Okay, what if your kid is being held back?
I've talked a lot about kids moving up too fast, and it is the more common problem, but what about the child that needs to move through classes faster?
It's important for parents to remember that in group classes, the operative word is "group." These are not private lessons; most kids are not going to move at their own pace, they're going to have to normatize, to move with the class. Again, the success of this -- keeping the slow learners from feeling pressured while keeping the fast learners interested-- really depends on the teacher. A good teacher will find a way to keep all of the kids moving as close to their own pace as possible. For instance, if you're teaching a beginners class where some kids are fast and some kids are slow, you need to put them on a circle, rather than in lines skating back and forth across the ice, so that everyone can keep moving. There is always something you can do to make every child feel engaged, at every level.
If you think your child is the best in the class, don't move her up. For one thing you might be wrong-- she might just be the fastest one in the class. Or maybe the other strong skaters aren't there that week (this happened recently). But think about it-- your child is the best in the class. If you pressure the teacher into moving her up to the next level, she is likely now to be the worst in the class, and to not have learned the vocabulary of the next level, so she'll be lost. Would you rather your child take the lower level once and pass with flying colors, or get stuck twice in a level she wasn't ready for?
I get a lot of kids with strong athletic ability, but poor social skills-- can't stand still, can't follow through on instructions, can't retain skills they've learned without serious drilling. Don't just watch your child's skating skills, watch the whole child. I do.
Fallacy number two, "he already learned that." No such thing. Every skill can be learned at a higher level. Has your skater "learned" 3-turns? Fine, let's get him skating into them, or do running 3-turns, or alternating 3-turns, or bigger 3-turns, or really fix the rock and the check. Are you lost? That's because I know more about figure skating than you do, and you need to trust me to know whether you child should move up, or to keep him engaged at the level he's assigned to right now.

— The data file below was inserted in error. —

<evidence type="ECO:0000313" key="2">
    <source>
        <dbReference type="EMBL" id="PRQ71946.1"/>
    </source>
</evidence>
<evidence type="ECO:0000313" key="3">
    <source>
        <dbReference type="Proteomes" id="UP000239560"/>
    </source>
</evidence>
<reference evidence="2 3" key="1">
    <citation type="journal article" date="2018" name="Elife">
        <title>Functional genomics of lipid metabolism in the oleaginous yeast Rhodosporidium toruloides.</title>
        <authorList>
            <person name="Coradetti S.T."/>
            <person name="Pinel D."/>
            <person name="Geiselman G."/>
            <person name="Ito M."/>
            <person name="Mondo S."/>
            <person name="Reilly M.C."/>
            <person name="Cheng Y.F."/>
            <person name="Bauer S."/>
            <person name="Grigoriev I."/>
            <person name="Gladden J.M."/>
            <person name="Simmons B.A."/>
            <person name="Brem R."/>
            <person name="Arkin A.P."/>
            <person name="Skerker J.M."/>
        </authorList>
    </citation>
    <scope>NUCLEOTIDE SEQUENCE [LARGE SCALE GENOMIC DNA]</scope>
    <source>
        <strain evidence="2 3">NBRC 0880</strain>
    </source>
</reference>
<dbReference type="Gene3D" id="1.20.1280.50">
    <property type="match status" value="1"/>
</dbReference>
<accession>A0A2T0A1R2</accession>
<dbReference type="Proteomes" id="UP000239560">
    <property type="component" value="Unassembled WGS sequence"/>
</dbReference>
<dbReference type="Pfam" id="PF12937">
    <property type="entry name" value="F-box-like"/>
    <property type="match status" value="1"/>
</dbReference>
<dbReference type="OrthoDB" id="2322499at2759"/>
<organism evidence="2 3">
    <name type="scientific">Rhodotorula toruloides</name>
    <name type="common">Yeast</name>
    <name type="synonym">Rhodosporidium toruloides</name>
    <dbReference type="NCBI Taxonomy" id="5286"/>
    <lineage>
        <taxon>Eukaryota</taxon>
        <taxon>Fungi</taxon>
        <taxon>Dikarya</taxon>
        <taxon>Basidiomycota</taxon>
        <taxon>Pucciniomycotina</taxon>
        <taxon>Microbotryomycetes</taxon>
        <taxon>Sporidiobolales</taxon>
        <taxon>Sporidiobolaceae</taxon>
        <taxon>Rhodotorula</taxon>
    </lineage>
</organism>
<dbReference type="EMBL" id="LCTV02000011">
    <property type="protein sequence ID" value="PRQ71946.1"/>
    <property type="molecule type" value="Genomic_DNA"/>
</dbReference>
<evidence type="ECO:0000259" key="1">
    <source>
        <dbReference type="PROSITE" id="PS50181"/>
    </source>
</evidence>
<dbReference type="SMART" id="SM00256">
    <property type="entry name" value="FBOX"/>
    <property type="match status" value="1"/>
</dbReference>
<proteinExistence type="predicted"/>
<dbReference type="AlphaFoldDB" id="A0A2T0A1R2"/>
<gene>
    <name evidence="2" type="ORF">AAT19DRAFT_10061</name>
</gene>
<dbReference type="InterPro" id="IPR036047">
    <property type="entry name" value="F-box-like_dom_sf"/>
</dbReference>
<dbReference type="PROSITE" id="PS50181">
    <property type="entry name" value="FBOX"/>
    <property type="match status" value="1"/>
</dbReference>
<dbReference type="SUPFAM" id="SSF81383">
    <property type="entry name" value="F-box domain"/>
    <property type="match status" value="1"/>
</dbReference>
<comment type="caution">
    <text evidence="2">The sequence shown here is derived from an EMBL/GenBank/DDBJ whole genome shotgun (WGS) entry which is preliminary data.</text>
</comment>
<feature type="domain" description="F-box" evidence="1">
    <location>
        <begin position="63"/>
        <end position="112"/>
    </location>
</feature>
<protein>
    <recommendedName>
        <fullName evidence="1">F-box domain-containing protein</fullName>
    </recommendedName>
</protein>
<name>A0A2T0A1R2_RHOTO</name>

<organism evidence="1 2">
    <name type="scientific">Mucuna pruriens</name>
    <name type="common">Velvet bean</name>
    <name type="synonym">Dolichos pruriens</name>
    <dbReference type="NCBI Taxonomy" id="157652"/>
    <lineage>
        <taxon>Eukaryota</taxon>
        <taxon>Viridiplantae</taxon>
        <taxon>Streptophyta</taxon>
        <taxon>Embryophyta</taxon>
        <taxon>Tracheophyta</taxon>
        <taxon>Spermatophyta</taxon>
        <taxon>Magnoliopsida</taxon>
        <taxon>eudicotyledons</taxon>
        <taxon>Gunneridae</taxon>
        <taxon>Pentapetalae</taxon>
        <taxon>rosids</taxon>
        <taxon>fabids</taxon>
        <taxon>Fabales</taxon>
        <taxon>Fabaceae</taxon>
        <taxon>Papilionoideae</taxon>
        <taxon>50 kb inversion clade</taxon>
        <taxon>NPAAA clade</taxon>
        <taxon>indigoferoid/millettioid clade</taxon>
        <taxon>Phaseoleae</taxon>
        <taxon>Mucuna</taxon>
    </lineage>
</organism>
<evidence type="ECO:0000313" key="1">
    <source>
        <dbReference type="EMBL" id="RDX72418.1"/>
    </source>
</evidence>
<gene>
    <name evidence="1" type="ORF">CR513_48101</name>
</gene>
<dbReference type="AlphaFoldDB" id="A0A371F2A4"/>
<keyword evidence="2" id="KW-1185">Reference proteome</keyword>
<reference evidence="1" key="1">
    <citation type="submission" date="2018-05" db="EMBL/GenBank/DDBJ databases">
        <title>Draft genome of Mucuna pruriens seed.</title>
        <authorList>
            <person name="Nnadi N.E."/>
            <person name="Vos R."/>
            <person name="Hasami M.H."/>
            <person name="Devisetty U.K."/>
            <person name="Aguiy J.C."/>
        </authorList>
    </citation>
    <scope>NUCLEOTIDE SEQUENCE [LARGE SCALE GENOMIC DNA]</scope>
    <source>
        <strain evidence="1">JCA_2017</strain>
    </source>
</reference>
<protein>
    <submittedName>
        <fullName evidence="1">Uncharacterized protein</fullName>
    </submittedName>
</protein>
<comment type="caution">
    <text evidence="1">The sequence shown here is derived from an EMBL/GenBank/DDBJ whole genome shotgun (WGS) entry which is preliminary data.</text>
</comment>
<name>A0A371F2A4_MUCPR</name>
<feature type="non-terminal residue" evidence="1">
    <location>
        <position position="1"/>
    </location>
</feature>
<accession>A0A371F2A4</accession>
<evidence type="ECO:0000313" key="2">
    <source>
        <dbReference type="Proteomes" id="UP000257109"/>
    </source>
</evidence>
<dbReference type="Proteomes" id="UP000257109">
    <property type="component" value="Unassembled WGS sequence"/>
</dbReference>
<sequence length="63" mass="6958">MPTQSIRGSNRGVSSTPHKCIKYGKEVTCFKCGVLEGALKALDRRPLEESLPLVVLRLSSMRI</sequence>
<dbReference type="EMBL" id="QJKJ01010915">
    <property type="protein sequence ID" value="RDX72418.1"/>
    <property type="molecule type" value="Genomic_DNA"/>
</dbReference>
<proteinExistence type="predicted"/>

Think about where you're trying to move your child. I had a parent insist that her Alpha 2 student should be in Beta. Fine, I'm not going to stand here arguing with her. So she moved the child from an Alpha 2 class with 4 kids in it, to a Beta class with 15. Is she going to get better instruction?
Okay, full disclosure. There are kids that need to move up. I'll tell you. If they can't move up because of your schedule or ours I'll make sure they get the additional skills they need, or I'll propose private lessons. Every now and then there will be a child who can skip two levels. I've never seen a child who will benefit from skipping more than that, regardless of ability, because they miss all the vocabulary. I have an ongoing argument right now with the coach of a child who can "do" everything but you have to demonstrate and explain, and take away from class time for the kids who did the job and went through the levels. I should not be explaining Beta skills to a Freestyle 1 student, it's not fair to the other kids in the class.
It's complicated, isn't it. You just thought your child liked skating. And that's great. But let the coaches do their job, be engaged, ask questions. If you think your child is better than the other kids in the class, don't get in my face and make me do what you want, ask me if what you're observing is accurate. I'll be honest, I'll be kind.
But I'll want the kid at the level he's ready for.